Today, FreshBooks launched a new logo and updated our look.
TL;DR We have a new logo.
Today, FreshBooks launched a new logo and updated our look. We’ve lived with our old logo for nearly 15 years and it’s worked hard for us. We liked it, our first designer Jeff designed it back when we were working out of our founder’s parents’ basement. We still like it.
But today we’re updating it. We thought we’d tell you more about how we created the logo and what we learned along the way.
Why Did We Change the Logo? It’s Part of Our Commitment to You—the Business Owner
Logos are an integral part of communicating who you are as a company; friendly companies want to look friendly, sporty companies want to look sporty. Whatever your company stands for, your logo is an essential communication element.
When we looked at our logo, we didn’t feel we were communicating what we stand for, where we’ve been or where we’re going next.
FreshBooks stands alongside business owners. This logo change represents a renewed commitment to you, our customer, and a recommitment to our purpose to stand beside you on your journey of growth.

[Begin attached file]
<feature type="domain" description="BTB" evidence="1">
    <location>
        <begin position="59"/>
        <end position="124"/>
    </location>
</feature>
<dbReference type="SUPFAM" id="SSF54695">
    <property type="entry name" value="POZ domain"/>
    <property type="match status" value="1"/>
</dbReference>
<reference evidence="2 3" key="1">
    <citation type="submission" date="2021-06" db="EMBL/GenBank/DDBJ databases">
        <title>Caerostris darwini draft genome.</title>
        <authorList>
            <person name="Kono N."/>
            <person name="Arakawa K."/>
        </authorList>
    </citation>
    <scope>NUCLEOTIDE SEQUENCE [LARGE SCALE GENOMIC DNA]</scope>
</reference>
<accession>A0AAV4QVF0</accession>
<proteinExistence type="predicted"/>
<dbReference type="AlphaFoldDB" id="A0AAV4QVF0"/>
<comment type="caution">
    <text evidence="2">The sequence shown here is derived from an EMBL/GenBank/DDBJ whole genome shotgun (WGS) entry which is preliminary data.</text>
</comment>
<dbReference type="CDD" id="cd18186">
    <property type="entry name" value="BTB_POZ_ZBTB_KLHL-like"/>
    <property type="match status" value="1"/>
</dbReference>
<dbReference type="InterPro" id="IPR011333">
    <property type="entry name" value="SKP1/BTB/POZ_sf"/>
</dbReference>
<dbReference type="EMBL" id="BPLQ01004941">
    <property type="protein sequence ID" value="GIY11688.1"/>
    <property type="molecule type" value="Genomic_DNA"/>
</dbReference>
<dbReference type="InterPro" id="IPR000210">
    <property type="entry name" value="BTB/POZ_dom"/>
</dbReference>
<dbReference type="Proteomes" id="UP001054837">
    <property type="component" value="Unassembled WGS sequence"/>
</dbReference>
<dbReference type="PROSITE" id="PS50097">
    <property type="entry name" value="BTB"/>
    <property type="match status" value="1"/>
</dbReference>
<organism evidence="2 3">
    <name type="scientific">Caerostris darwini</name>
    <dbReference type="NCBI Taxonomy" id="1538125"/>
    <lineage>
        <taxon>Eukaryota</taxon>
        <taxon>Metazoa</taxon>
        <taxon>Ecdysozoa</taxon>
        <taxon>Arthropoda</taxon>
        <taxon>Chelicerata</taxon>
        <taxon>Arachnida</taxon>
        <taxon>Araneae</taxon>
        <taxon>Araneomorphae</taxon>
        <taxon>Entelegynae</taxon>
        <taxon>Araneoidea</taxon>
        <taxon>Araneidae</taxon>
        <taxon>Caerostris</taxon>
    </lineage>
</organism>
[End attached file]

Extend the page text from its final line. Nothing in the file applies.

Where Do You Start? (Re-)Discover Your Purpose
Logos help intuitively convey who you are as a company and how you show up in the world. Your logo ought to show what you stand for; a.k.a. your purpose. For FreshBooks, it’s quite simple: To stand beside you on your journey of growth.
To get this right, you need to make sure your purpose is being lived by your company every day. So we started from the inside and worked outward. To do so, we followed these steps.
Step 1: Find Truth in Your Proudest Moments
Before doing anything new, we asked FreshBookers about their proudest moments. We ran a series of internal workshops where hundreds of FreshBookers shared their proudest moments, then we asked them to distill them down into belief statements like the ones below.
These statements became the North Star for everything that followed.
Step 2: Write It Down
With those truths in hand we worked on our purpose statement. You might already have a mission and a vision written down somewhere, and it may seem awkward to have yet another statement (it felt weird for us at first too).
Your purpose is different though: It’s not about what you’re going to do or how, it’s about why you do it.
In many ways our purpose was written before, in unexpected places—in T-shirt slogans, murals and blog posts—but we needed to distill it in a single place. We started by writing it as a story instead; we called ours the True Nature of Business (you can read it below).
There are several great tools to help companies do this type of work but no replacement for the work itself. If you have some time, check out Zag by Marty Neumeier, Start with Why by Simon Sinek or Do Purpose by David Hieatt.